Our study consists of 14 headwater wetlands dominated by black ash and located on the Ottawa National Forest in the western upper peninsula of Michigan. These wetlands are small, less than 1.5 ha, have little or no defined channels entering them, and are seasonally inundated. They have organic soils, from 0–6m in depth, over top of a confining layer of mineral soil. The canopies are composed primarily of black ash, red maple, and yellow birch.

The sites were assigned on of three treatments, a control, where no action was taken, a girdle treatment, to simulate short-term impacts of infestation, or an ash cut treatment to simulate long-term impacts of infestation. In treatment sites all ash stems greater than 1” diameter were impacted in the winter of 2012-2013. Since that time we have continued to collect and analyze data.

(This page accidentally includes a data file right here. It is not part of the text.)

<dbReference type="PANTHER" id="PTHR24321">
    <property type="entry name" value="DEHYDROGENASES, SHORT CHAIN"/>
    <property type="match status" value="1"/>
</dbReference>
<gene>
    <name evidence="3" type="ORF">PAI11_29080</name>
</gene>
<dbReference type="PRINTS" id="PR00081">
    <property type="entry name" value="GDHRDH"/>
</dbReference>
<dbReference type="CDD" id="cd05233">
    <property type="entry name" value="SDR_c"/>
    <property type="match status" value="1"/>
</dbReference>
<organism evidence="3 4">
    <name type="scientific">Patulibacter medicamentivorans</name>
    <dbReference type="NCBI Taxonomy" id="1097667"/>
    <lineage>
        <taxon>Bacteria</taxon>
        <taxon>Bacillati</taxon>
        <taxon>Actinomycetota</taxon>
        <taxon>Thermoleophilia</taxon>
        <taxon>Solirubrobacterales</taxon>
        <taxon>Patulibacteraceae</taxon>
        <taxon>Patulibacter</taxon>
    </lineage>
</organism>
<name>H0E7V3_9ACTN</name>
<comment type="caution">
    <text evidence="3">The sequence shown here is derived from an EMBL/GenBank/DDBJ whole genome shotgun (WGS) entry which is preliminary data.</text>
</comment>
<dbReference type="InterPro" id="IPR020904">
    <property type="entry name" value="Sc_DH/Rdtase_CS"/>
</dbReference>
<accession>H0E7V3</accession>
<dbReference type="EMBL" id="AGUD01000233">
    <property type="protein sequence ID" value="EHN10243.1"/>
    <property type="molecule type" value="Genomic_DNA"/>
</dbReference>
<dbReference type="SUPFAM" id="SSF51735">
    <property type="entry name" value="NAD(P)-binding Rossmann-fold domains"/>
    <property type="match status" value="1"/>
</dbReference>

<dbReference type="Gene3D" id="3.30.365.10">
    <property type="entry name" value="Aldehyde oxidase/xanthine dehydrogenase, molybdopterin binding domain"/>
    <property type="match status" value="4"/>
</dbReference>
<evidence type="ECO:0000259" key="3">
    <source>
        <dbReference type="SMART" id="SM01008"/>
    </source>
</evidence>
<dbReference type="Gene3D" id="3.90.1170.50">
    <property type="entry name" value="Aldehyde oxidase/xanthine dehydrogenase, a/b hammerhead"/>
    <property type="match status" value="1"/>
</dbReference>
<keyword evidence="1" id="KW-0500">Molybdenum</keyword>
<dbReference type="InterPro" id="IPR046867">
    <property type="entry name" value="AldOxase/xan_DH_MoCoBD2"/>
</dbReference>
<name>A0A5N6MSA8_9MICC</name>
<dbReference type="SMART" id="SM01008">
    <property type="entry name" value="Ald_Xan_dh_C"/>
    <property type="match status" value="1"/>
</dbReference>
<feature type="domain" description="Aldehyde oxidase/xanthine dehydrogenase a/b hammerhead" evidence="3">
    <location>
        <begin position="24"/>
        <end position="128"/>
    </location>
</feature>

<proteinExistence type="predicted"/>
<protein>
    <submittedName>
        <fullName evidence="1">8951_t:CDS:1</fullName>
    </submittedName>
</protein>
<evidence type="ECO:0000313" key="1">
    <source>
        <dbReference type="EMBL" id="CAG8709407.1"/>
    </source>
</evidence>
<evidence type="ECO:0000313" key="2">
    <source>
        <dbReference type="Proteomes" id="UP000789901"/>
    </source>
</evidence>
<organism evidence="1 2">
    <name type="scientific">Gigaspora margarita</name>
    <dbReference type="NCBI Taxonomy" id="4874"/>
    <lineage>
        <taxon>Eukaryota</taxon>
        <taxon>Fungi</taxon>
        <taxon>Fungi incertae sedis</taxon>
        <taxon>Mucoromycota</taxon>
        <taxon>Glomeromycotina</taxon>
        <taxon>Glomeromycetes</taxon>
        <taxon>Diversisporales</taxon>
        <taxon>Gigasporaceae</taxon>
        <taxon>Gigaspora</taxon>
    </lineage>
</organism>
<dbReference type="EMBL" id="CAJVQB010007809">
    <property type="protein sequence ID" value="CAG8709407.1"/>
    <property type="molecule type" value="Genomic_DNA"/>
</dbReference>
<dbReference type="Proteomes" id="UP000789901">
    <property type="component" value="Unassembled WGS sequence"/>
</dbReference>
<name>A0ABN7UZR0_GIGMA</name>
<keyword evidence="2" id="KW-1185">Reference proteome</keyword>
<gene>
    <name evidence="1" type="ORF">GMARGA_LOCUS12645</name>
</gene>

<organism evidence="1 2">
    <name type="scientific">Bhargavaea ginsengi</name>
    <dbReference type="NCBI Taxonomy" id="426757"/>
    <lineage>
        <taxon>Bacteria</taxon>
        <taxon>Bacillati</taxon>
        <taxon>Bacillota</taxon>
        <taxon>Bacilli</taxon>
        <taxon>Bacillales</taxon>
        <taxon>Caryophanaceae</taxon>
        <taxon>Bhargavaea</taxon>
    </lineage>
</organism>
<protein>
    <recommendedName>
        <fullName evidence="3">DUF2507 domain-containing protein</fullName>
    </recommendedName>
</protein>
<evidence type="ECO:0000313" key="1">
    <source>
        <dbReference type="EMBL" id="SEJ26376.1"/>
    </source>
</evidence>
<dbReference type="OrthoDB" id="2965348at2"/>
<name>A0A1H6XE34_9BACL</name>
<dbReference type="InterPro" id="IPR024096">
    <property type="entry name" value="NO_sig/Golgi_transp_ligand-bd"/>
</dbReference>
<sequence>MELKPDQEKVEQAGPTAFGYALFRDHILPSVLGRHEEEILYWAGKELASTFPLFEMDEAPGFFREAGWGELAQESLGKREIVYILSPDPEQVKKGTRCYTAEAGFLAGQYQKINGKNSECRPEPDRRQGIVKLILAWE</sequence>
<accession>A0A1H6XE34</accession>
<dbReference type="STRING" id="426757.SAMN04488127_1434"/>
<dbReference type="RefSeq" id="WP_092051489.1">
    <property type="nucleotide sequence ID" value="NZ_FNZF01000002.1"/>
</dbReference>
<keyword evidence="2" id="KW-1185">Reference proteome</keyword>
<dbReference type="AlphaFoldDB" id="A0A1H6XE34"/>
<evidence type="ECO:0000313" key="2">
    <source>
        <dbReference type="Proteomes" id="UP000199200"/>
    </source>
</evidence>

The sites are divided into three types depending on the focus of the research at each site. Nine sites are considered ecological processes sites, where research included water levels, source water, vegetation dynamics, nitrogen allocation and availability, canopy hydrology, and greenhosue gas fluxes. Three sites are used to evaluate alternative canopy species as replacements for black ash, and to identify the best planting strategies for these difficult growing conditions. The final two sites are used as a paired watershed experiment to study changes in water yield and nutrient loads that will impact first order and intermittent streams draining these sites.